What is cleanfill?
Cleanfill materials are natural soils such as clay, soil, and rock, and some manufactured materials such as concrete, brick or tiles.
Cleanfill landfills are sites where only cleanfill material is accepted for disposal. Because of the type of material accepted, cleanfill landfills shouldn’t have any adverse effects on people or the environment.
However, many cleanfills mistakenly accept the wrong types of construction and demolition waste, contaminated soils, greenwaste, and other materials that can have an adverse effect on the environment.
What is not cleanfill?
Cleanfill must not include:
- Combustible, putrescible, degradable or leachable components
- Products derived from hazardous waste treatment
- Hazardous substances
- Liquid waste
- Contaminated soils (see more below)
Materials such as timber, metal, asbestos, greenwaste, household rubbish, road sweepings and foundry sand should not be accepted.
The Ministry for the Environment Guide to Management of Cleanfills provides more information on acceptable and unacceptable materials. (https://www.mfe.govt.nz/node/7425)
Heavy metals and organic contaminants can sometimes be found in soils. This is mainly due to historic practices where chemicals were manufactured, used, stored and disposed of in ways that are now considered unacceptable.
At high enough concentrations, these contaminants can be toxic to people and the environment. Contaminated soils should not be accepted at cleanfill landfills.
The Ministry for the Environment’s Hazardous Activities and Industries List (HAIL) outlines the types of activities that involve hazardous substance. Soil from sites with a history that includes a hazardous activity may have the potential to be contaminated. Any soil accepted from a HAIL site should be tested to make sure it is not contaminated.
Soils may naturally contain low concentrations of heavy metals. To differentiate between clean and contaminated soils, clean soils should only contain concentrations of heavy metals within the range that occurs naturally within the disposal area.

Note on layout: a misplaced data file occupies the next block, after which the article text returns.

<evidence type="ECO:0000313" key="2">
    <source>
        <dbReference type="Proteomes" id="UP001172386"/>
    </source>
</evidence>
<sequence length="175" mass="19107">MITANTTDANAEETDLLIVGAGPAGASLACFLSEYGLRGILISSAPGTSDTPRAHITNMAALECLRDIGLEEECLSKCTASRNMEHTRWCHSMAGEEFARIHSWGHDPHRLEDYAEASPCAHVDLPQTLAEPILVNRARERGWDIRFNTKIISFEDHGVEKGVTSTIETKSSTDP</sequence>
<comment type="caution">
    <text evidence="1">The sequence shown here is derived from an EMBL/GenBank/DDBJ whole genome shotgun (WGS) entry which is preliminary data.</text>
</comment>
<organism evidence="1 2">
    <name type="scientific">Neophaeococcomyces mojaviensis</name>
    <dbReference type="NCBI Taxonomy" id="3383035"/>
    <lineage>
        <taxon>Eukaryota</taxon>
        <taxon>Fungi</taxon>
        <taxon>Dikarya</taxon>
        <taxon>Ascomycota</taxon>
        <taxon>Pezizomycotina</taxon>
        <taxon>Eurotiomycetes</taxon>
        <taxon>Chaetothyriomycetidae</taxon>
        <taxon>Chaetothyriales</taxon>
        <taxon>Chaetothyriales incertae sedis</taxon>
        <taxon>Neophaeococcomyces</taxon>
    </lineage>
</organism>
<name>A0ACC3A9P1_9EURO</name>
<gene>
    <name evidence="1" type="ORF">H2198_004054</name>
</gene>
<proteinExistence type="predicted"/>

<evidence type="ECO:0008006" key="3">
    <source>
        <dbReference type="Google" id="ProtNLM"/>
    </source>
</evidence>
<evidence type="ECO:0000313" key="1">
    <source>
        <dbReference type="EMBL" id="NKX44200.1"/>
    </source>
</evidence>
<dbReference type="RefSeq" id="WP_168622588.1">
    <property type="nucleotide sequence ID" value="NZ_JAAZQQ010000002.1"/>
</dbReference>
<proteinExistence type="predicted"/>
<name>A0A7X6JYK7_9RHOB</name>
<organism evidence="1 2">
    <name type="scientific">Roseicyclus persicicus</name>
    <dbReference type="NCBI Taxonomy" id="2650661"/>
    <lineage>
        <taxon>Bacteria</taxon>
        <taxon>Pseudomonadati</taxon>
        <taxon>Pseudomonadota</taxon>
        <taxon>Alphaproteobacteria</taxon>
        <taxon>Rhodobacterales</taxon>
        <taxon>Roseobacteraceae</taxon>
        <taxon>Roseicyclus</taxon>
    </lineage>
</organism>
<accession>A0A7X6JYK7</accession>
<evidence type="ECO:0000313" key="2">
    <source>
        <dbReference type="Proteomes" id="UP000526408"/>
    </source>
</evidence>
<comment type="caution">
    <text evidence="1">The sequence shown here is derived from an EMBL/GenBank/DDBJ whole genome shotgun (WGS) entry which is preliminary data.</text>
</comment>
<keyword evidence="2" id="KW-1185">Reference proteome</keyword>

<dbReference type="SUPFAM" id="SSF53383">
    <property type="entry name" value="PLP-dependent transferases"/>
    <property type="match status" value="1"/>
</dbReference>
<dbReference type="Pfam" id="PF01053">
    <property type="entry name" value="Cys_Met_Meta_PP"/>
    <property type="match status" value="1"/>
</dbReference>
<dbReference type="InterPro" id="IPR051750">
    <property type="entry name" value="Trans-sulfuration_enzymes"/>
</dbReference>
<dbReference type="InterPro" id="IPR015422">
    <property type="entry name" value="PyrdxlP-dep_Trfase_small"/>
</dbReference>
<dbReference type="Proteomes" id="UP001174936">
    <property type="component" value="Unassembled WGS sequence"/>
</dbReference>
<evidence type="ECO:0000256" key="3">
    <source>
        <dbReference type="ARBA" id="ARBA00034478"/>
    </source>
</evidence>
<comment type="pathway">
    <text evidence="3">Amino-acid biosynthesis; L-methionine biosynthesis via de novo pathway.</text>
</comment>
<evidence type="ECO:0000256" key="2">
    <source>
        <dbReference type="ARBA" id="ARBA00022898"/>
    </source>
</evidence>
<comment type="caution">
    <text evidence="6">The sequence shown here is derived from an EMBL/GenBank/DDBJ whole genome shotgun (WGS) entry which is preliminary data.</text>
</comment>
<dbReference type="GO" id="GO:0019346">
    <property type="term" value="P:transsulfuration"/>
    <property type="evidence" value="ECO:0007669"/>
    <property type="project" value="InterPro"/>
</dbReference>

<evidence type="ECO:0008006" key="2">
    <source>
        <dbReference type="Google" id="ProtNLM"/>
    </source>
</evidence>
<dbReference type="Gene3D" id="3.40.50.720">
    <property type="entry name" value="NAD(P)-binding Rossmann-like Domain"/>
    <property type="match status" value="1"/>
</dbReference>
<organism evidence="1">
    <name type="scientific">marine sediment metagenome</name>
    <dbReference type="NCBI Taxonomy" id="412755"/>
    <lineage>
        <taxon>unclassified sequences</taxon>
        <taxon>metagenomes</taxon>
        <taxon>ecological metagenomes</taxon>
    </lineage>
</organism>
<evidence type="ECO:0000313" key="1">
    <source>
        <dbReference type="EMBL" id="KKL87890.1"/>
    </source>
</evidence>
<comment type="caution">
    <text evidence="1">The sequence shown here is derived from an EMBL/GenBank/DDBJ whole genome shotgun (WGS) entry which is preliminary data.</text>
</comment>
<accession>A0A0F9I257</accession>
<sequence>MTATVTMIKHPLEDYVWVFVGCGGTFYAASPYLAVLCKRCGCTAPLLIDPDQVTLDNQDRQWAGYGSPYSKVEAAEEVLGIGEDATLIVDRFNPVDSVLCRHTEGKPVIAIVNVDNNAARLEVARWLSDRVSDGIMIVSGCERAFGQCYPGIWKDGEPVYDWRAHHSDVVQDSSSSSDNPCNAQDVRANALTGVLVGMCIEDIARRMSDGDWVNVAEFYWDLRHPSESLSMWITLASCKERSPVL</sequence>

The historic pesticide DDT, which is widespread in the rural environment in very low concentrations, should be less than 0.35 mg/kg. Other man-made chemicals should be not be detectable when analysed at a lab.
The Regional Plan: Waste allows for the operation of cleanfill landfills as a permitted activity, provided sediment does not enter a water body.
To operate under the permitted activity rule, cleanfill landfills must be have effective erosion and sediment control measures in place and stringent waste acceptance criteria.
Cleanfill landfill operators need to ensure that only cleanfill material is accepted. This requires careful monitoring of incoming loads to make sure they do not contain unacceptable material. Some contaminated soils won’t be obvious, so the Otago Regional Council recommends frequent testing to ensure that the site doesn’t become contaminated.
If these requirements aren’t met, a consent is required. A consent application may be declined if the location of the landfill or material accepted isn’t suitable. Please call us on 0800 474 082 if you have any queries, and ask to speak with someone in our consents team.